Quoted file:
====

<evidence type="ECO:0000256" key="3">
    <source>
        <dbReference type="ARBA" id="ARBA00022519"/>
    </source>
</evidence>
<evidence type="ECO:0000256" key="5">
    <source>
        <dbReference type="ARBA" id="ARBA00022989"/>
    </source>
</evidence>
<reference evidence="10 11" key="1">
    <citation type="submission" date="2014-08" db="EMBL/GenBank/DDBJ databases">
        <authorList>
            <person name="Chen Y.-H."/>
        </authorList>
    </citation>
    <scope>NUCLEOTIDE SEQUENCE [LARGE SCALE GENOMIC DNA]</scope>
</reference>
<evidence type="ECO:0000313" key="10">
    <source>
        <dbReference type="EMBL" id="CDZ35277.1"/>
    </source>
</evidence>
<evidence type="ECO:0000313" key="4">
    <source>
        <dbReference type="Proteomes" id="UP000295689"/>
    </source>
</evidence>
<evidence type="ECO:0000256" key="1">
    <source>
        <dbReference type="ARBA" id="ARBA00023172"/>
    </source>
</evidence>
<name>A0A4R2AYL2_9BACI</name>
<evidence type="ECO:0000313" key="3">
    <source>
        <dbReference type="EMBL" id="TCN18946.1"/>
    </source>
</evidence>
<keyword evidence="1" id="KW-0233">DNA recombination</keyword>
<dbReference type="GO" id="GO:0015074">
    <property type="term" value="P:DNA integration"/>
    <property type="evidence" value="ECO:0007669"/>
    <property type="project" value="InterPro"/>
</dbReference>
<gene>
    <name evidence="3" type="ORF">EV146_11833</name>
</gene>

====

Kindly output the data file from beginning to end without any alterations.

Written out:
<evidence type="ECO:0000256" key="3">
    <source>
        <dbReference type="ARBA" id="ARBA00022519"/>
    </source>
</evidence>
<evidence type="ECO:0000256" key="5">
    <source>
        <dbReference type="ARBA" id="ARBA00022989"/>
    </source>
</evidence>
<reference evidence="10 11" key="1">
    <citation type="submission" date="2014-08" db="EMBL/GenBank/DDBJ databases">
        <authorList>
            <person name="Chen Y.-H."/>
        </authorList>
    </citation>
    <scope>NUCLEOTIDE SEQUENCE [LARGE SCALE GENOMIC DNA]</scope>
</reference>
<evidence type="ECO:0000313" key="10">
    <source>
        <dbReference type="EMBL" id="CDZ35277.1"/>
    </source>
</evidence>
<evidence type="ECO:0000313" key="4">
    <source>
        <dbReference type="Proteomes" id="UP000295689"/>
    </source>
</evidence>
<evidence type="ECO:0000256" key="1">
    <source>
        <dbReference type="ARBA" id="ARBA00023172"/>
    </source>
</evidence>
<name>A0A4R2AYL2_9BACI</name>
<evidence type="ECO:0000313" key="3">
    <source>
        <dbReference type="EMBL" id="TCN18946.1"/>
    </source>
</evidence>
<keyword evidence="1" id="KW-0233">DNA recombination</keyword>
<dbReference type="GO" id="GO:0015074">
    <property type="term" value="P:DNA integration"/>
    <property type="evidence" value="ECO:0007669"/>
    <property type="project" value="InterPro"/>
</dbReference>
<gene>
    <name evidence="3" type="ORF">EV146_11833</name>
</gene>